This is a nice medieval silver betrothal/wedding ring, dating to the 14th - 15th century A.D. It is decorated with a pair of hands clasped, with a larger male hand gripping a slender female hand. The shoulders bear a faint design, much worn through a lifetime of wear. The inside of the band bears at least one resizing maybe two, so this ring was potentially passed from successive generations as an heirloom wedding band.
Medieval lovers gave each other rings, and rings were used to mark betrothals and weddings, but among surviving rings, it is impossible today to distinguish these different uses. Such rings are generally called 'fede' (faith) rings. Rings showing clasped hands first appeared in Roman times when they represented a legal contract. Since the clasping of hands was part of the medieval betrothal ceremony, it is not surprising to find rings that can be attributed to the 'wedding ring' genre. Either way, it would be impossible to distinguish this ring as commemorative of love, betrothal or marriage.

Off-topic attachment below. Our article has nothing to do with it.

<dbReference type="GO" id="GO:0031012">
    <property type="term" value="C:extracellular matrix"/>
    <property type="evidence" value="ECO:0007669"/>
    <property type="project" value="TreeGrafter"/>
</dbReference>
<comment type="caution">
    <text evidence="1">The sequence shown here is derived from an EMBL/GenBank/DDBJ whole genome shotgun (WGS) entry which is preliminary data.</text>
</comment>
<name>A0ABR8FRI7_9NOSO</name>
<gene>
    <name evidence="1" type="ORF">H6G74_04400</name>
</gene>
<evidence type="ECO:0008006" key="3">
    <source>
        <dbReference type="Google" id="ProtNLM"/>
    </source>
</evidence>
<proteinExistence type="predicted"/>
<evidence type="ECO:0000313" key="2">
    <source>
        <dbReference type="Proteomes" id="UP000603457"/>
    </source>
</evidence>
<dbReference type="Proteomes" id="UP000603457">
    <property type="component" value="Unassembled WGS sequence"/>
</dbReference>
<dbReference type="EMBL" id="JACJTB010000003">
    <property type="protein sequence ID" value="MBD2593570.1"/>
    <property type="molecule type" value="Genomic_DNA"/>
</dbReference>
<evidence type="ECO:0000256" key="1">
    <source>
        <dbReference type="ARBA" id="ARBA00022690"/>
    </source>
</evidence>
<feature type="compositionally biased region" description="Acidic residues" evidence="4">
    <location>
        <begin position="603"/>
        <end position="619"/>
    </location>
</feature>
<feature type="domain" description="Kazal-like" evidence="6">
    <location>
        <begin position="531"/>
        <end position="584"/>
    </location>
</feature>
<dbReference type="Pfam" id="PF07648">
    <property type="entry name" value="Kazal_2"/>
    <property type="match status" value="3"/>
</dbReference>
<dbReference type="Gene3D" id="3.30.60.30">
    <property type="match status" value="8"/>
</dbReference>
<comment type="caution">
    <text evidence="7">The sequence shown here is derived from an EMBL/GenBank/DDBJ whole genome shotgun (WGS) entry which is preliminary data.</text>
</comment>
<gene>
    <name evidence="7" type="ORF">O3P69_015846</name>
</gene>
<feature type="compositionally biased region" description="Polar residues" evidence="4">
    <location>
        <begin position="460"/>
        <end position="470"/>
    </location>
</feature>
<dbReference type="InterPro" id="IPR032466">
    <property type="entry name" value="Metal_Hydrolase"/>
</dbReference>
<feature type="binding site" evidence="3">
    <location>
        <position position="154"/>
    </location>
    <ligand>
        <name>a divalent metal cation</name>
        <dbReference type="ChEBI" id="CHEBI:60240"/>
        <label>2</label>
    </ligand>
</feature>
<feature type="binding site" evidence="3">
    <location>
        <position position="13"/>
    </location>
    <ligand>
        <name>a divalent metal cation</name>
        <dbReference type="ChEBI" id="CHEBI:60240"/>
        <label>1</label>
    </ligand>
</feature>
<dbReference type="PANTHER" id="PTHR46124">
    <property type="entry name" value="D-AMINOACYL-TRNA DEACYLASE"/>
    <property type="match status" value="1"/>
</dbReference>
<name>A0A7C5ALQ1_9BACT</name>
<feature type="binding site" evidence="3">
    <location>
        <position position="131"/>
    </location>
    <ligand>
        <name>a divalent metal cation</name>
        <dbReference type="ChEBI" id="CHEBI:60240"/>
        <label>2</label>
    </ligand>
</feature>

The ring has survived in good excavated condition, although very worn with traces of the original gold gilding in places.
OBJECT: Wedding Ring
DATE: c. 1350 - 1450 A.D.
RING SIZE: 10 1/2 (US) U 1/2 (UK)
SIZE: 22mm x 22mm x 2.5mm (bezel 16mm x 7mm x 1mm)
WEIGHT: 1.98 grams
PROVENANCE: Ex. European Private Collection, Munich.
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